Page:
Asthma is a chronic disease that causes the air passageways in the lungs to become blocked or narrowed, making it more difficult to move air into and out of the lungs. Inflammation causes the airway tubes to swell, limiting the available space for air to move through. If you have asthma, you have it all the time but your symptoms may vary from none at all to mild breathing impairment to extreme difficulty breathing, as happens during a severe "asthma attack." When symptoms occur, treatment may be required to restore normal breathing.
An estimated 20 million adults and children in America have asthma. It is the most common chronic childhood disease and, according to the Centers for Disease Control and Prevention (CDC), nearly one in every five pediatric emergency room visits is related to asthma.
An asthma attack (or "episode") occurs when something bothers the lung airways, and makes asthma symptoms worse than usual. The airways of the lungs are like tree branches, starting out with a big diameter in the throat and near the entrance to lungs but subdividing into numerous smaller tubes as they progress deeper into the lungs. Near the ends of these airways, the smallest branches (called bronchioles) end in cul-de-sacs called alveoli and this is where air is exchanged with the blood. When the airways become irritated, muscles that surround each bronchiole tighten, narrowing the pathway for air flow and making it difficult to get fresh air into the alveoli. Irritation of the airways also causes increased inflammation, which makes the bronchiole tissue swell and release mucus, making it even more difficult to get air into the lungs. When the airways become very narrow and inflamed like this, it results in the symptoms of an asthma attack: coughing, wheezing, chest tightness, and shortness of breath. Some people report that an asthma attack feels like trying to breathe though a very narrow straw.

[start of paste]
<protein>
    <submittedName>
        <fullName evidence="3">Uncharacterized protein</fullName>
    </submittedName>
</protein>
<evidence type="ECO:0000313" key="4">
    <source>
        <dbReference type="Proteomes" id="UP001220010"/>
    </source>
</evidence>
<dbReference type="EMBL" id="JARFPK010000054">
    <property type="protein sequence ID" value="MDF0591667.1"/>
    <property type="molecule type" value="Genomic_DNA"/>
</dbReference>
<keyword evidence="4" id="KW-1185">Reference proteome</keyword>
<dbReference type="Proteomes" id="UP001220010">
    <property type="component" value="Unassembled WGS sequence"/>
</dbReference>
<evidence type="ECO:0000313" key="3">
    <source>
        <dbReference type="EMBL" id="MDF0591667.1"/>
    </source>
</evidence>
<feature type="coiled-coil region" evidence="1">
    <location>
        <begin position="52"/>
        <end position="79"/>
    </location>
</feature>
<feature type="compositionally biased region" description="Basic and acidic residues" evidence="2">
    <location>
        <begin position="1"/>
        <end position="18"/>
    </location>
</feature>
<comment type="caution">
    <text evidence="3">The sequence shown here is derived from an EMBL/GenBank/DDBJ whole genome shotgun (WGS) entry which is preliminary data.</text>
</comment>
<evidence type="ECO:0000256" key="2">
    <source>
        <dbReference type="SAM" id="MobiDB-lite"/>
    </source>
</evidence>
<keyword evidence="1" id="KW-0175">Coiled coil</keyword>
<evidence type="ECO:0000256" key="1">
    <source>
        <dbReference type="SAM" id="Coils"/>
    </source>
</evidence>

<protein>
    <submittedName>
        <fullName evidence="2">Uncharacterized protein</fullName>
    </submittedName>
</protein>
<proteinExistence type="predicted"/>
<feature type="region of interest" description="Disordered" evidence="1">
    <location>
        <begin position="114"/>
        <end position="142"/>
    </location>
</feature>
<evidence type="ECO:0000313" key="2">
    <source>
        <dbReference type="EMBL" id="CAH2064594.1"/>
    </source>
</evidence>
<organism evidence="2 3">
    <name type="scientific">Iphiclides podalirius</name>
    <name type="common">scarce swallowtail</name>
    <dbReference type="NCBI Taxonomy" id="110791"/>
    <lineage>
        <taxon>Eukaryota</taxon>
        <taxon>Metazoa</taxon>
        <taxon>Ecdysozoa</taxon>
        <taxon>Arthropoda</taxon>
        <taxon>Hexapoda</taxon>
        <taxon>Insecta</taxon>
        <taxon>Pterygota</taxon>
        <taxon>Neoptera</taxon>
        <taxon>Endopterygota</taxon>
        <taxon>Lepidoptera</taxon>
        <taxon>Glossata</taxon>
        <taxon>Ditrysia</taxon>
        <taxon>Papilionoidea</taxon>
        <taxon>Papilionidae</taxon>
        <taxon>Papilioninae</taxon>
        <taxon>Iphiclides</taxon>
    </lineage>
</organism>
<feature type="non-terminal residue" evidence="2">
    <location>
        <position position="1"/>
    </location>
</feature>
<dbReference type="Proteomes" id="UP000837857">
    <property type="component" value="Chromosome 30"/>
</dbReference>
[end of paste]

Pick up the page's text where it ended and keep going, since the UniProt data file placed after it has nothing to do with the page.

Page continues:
Asthma attacks are not all the same. A mild attack may cause some discomfort and may resolve over time or go away after treatment with a fast-acting inhaler. A severe asthma attack can cause the airways to close to a point where there is not enough oxygen getting into the lungs to supply the body's vital organs. A severe asthma attack is a medical emergency that can result in death without treatment.
There are two basic types of asthma: allergic (extrinsic) asthma and non-allergic (intrinsic) asthma. While the two types have similar symptoms, their triggers are different.
Allergic asthma is caused by an allergic reaction in the lungs. An allergic reaction involves the inappropriate activation of the immune system toward a substance that does not normally cause disease (called an allergen). This common form of asthma is often triggered by inhaling an airborne allergen, such as mold or pollen, which causes the immune system of the lung airways to react, making the tissue swollen and inflamed. In people with allergic asthma, allergens cause the release of several natural chemicals (such as histamine) in the cells of the lung airways. These constrict the air passageways which results in the wheezing, coughing, chest tightness, and shortness of breath that accompany an asthma attack. Some common allergic asthma triggers include both inhaled and ingested substances such as: